Congresman Ron Paul :: My answer to the president

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posted on Sep, 25 2008 @ 04:25 PM
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Firstly if this has already been posted, I do apologize; I was unable to find it.

For those of you that are, or are becoming, fans of Ron Paul, here is his latest email response to the Address of the President concerning the economic crisis. I think it is important for people to see through some of the rhetoric and outright lies fed to us during the Presidents address.


Dear Friends:

The financial meltdown the economists of the Austrian School predicted has arrived.

We are in this crisis because of an excess of artificially created credit at the hands of the Federal Reserve System. The solution being proposed? More artificial credit by the Federal Reserve. No liquidation of bad debt and malinvestment is to be allowed. By doing more of the same, we will only continue and intensify the distortions in our economy - all the capital misallocation, all the malinvestment - and prevent the market's attempt to re-establish rational pricing of houses and other assets.

Last night the president addressed the nation about the financial crisis. There is no point in going through his remarks line by line, since I'd only be repeating what I've been saying over and over - not just for the past several days, but for years and even decades.

Still, at least a few observations are necessary.

The president assures us that his administration "is working with Congress to address the root cause behind much of the instability in our markets." Care to take a guess at whether the Federal Reserve and its money creation spree were even mentioned?

We are told that "low interest rates" led to excessive borrowing, but we are not told how these low interest rates came about. They were a deliberate policy of the Federal Reserve. As always, artificially low interest rates distort the market. Entrepreneurs engage in malinvestments - investments that do not make sense in light of current resource availability, that occur in more temporally remote stages of the capital structure than the pattern of consumer demand can support, and that would not have been made at all if the interest rate had been permitted to tell the truth instead of being toyed with by the Fed.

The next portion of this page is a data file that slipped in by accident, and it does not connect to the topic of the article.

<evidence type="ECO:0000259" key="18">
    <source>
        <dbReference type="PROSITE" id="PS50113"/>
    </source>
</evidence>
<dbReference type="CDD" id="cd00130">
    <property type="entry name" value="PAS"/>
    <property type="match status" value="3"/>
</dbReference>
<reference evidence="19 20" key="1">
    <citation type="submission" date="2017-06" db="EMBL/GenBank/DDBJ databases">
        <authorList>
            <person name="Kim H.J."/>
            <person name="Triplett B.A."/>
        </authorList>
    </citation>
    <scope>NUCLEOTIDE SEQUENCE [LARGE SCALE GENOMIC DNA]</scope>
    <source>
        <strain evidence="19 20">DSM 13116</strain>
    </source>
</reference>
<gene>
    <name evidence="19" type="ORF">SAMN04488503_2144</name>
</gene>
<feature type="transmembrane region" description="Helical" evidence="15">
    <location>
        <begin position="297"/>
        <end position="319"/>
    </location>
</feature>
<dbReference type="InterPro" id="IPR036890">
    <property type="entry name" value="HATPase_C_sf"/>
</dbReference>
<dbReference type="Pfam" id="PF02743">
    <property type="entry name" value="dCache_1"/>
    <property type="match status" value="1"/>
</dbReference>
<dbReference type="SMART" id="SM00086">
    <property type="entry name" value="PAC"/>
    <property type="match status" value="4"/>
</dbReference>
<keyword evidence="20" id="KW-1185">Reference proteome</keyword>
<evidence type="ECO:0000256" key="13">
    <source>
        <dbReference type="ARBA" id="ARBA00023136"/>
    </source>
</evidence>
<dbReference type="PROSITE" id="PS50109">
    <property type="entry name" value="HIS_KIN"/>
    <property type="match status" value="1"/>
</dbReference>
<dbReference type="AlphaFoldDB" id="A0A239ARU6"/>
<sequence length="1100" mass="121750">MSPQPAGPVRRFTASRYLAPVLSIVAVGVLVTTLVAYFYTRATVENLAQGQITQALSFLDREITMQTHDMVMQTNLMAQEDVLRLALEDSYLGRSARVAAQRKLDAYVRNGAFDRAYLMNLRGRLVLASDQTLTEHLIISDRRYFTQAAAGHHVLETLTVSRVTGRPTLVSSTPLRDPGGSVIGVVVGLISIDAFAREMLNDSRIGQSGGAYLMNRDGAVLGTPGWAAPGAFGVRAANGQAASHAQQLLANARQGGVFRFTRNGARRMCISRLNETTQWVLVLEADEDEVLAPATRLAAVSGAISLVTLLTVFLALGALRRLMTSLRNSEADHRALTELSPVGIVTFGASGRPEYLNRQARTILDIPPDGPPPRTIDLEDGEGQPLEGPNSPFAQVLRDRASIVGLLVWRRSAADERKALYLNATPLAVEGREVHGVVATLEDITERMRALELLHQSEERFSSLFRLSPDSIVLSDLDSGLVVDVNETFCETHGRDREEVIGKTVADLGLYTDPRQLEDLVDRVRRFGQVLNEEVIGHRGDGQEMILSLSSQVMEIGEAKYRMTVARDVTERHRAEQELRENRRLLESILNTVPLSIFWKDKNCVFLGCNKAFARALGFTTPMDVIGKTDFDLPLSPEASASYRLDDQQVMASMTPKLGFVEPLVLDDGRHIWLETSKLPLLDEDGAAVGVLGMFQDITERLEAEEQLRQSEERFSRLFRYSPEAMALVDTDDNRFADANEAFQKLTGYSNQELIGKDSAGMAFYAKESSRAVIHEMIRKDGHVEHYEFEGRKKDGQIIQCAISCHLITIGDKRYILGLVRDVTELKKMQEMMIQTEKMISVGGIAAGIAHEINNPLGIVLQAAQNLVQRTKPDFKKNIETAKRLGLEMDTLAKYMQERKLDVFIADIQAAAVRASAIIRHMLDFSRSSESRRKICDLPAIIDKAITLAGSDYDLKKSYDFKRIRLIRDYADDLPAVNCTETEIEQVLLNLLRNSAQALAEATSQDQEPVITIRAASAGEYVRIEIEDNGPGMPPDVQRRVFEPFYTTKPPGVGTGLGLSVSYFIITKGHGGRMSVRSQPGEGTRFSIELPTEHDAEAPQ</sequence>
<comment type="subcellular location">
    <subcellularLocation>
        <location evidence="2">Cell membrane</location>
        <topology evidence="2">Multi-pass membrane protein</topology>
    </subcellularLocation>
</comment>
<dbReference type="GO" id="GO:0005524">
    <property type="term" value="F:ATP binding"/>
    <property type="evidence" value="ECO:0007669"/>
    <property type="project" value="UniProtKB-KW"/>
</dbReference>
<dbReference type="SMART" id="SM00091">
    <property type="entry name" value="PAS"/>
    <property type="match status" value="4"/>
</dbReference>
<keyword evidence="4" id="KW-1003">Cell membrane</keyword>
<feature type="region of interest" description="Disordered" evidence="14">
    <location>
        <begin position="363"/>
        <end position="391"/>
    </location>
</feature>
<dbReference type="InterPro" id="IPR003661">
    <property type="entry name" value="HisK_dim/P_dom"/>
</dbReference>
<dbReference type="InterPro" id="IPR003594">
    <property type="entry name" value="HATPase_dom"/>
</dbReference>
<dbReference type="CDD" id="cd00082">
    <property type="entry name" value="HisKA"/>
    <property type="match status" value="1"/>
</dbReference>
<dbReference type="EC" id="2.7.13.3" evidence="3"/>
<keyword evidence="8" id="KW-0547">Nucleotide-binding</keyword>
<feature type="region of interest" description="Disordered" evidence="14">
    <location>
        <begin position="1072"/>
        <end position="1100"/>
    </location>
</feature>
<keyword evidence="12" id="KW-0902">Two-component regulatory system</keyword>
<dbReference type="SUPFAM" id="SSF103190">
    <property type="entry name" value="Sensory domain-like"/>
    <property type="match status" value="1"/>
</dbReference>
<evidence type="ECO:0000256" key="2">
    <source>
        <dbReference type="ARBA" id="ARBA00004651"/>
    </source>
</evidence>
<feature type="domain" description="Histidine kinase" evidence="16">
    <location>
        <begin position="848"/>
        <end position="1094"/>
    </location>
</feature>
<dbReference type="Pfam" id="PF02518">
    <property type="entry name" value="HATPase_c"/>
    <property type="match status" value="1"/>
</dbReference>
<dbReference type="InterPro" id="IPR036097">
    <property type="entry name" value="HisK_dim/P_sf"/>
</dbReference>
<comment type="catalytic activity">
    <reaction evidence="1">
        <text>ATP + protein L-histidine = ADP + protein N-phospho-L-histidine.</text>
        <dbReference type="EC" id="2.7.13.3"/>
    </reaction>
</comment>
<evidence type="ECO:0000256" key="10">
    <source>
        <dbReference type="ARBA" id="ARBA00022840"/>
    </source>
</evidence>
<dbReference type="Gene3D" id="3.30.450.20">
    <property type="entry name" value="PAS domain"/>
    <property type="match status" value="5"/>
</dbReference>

Not a word about any of that, of course, because Americans might then discover how the great wise men in Washington caused this great debacle. Better to keep scapegoating the mortgage industry or "wildcat capitalism" (as if we actually have a pure free market!).

Speaking about Fannie Mae and Freddie Mac, the president said: "Because these companies were chartered by Congress, many believed they were guaranteed by the federal government. This allowed them to borrow enormous sums of money, fuel the market for questionable investments, and put our financial system at risk."

Doesn't that prove the foolishness of chartering Fannie and Freddie in the first place? Doesn't that suggest that maybe, just maybe, government may have contributed to this mess? And of course, by bailing out Fannie and Freddie, hasn't the federal government shown that the "many" who "believed they were guaranteed by the federal government" were in fact correct?

Then come the scare tactics. If we don't give dictatorial powers to the Treasury Secretary "the stock market would drop even more, which would reduce the value of your retirement account. The value of your home could plummet." Left unsaid, naturally, is that with the bailout and all the money and credit that must be produced out of thin air to fund it, the value of your retirement account will drop anyway, because the value of the dollar will suffer a precipitous decline. As for home prices, they are obviously much too high, and supply and demand cannot equilibrate if government insists on propping them up.



Continued in next post:

[edit on 25-9-2008 by xmaddness]




posted on Sep, 25 2008 @ 04:26 PM
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It's the same destructive strategy that government tried during the Great Depression: prop up prices at all costs. The Depression went on for over a decade. On the other hand, when liquidation was allowed to occur in the equally devastating downturn of 1921, the economy recovered within less than a year.

The president also tells us that Senators McCain and Obama will join him at the White House today in order to figure out how to get the bipartisan bailout passed. The two senators would do their country much more good if they stayed on the campaign trail debating who the bigger celebrity is, or whatever it is that occupies their attention these days.

F.A. Hayek won the Nobel Prize for showing how central banks' manipulation of interest rates creates the boom-bust cycle with which we are sadly familiar. In 1932, in the depths of the Great Depression, he described the foolish policies being pursued in his day - and which are being proposed, just as destructively, in our own: